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The latest anti-vaping “research” is a bad joke

New research published by the Irish Heart Foundation and the Irish Cancer Society shows that these organisations are not interested in evidence but are rather interested in engaging is some sort of bizarre ideological crusade against vaping.

The research, which was launched this week by Minister Simon Harris, is of such poor quality, and so methodologically flawed that the fact they bothered to publish it at all, let alone managed to convince a Minister to front the launch, should worry anyone concerned about public health and the impact these organisations have on public health policy.

They, or rather IPSOS MRBI, invited 16 children, all from Dublin, to attend a 40 minute play session and chat. They split that group into 4 groups, each of 4 people, and then asked them to move some pictures around and then respond to 4 statements. They then publicly launched a report based on that. That’s it. That’s all they did.

They than said that, “new research has revealed that e-cigarette companies are not telling the truth when they claim that sweet flavours such as candyfloss and bubble-gum are aimed at adults rather than children” which, given this statement is based on the research above, and given that only 1% of people aged 15-24 currently vape, showcases a very impressive willingness to stretch the meaning of words.

The Irish Heart Foundation and the Irish Cancer Society are pushing for legislative change, and accusing an entire industry of lying to the public, based on 40 minutes with 16 children. Minister Harris said he found this research convincing and was moved by it to consider new legislative restrictions on vaping.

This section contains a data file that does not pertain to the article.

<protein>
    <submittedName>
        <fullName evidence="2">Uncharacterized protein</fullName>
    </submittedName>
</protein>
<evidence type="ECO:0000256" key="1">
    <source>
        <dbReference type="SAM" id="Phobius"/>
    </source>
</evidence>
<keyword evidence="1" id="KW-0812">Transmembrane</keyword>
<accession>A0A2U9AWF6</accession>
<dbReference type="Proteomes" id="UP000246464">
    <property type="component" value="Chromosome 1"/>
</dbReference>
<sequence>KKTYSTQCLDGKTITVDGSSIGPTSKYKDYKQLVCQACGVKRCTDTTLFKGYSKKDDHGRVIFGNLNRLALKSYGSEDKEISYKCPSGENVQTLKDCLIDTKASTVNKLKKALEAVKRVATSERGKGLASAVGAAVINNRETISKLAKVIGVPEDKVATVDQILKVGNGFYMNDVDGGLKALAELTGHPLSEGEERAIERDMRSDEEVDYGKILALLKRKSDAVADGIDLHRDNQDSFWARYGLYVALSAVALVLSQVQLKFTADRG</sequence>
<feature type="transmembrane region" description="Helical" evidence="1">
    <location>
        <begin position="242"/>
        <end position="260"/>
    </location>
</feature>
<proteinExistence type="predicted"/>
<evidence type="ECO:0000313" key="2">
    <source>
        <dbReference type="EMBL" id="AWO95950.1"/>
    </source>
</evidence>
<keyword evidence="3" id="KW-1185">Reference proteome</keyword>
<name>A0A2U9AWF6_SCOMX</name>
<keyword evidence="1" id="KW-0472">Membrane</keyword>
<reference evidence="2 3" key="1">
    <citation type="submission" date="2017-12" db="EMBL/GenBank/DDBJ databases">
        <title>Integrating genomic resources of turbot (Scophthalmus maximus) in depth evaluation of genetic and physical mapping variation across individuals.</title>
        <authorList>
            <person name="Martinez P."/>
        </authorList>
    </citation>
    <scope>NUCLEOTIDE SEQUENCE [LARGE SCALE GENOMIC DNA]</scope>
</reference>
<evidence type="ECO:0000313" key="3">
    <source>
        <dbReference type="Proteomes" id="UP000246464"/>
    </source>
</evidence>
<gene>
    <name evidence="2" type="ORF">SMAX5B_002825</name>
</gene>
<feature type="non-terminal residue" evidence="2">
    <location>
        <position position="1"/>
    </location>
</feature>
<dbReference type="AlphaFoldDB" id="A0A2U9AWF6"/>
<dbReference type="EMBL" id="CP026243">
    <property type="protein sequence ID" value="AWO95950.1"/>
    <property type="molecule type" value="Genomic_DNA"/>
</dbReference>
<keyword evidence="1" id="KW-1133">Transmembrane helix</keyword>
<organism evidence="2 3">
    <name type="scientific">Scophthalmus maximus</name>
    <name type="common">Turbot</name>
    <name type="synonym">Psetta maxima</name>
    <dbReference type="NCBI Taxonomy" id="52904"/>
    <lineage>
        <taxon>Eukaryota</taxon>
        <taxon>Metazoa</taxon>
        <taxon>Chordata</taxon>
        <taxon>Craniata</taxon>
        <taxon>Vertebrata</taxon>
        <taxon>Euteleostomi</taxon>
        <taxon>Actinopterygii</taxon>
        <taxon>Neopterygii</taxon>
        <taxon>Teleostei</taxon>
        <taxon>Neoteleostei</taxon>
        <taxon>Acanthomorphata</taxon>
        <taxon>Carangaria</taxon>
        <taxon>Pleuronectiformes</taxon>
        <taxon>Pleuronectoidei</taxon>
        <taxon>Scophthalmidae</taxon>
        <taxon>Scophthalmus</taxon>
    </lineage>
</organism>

Up to this point people have assumed that the reluctance of Irish public health NGOs to promote vaping as a healthier alternative to smoking was based on either a reluctance to change policy, and open yourself to being blamed if the policy is disliked, or a legitimate worry that there wasn’t enough research. The launch of this new report should change their mind on that, no organisation that would launch a public health report, aiming to change legislation, based on a 16 person focus group, can legitimately say they are concerned about evidence and quality research.

We don’t rightly know why they decided to do it this way. Both of these organisations have budgets of over €10 million a year, which means they could afford to conduct better research and they deliberately decided not to. The fact this research is garbage was not a mistake, it was a choice.

Maybe they did it this way because it was cheap and they knew they could use the good faith the Irish people have in them as a currency to get a Minister involved to launch the report, which gave it the veneer of respectability which it rather desperately needed.

A more cynical person might say they did it this way because the larger scale research, such as the State of Tobacco Control in Ireland 2018 report conducted by the HSE, has said that, in Ireland, roughly 0% of people who don’t smoke have taken up vaping and they knew that if they replicated that, better quality, research they would have gotten the same answer.

What these organisations were willing to publish, call research, and present to both the public and the media as quality research sets a new low in Irish public debate. The question must be asked: if the Irish Heart Foundation and the Irish Cancer Society are willing to publish work of this level of quality, how much of their other research is as poorly produced as this was? Is this what people who donate to these organisations are getting for their money?

These organisations help shape government policies, if they’re this unconcerned with the quality of research on one area should we expect them to actually be concerned about the quality of research on another?

As for the Minister and his view that this research is convincing, it’s kindest to just assume he’s a very busy man and he never got around to actually reading it.

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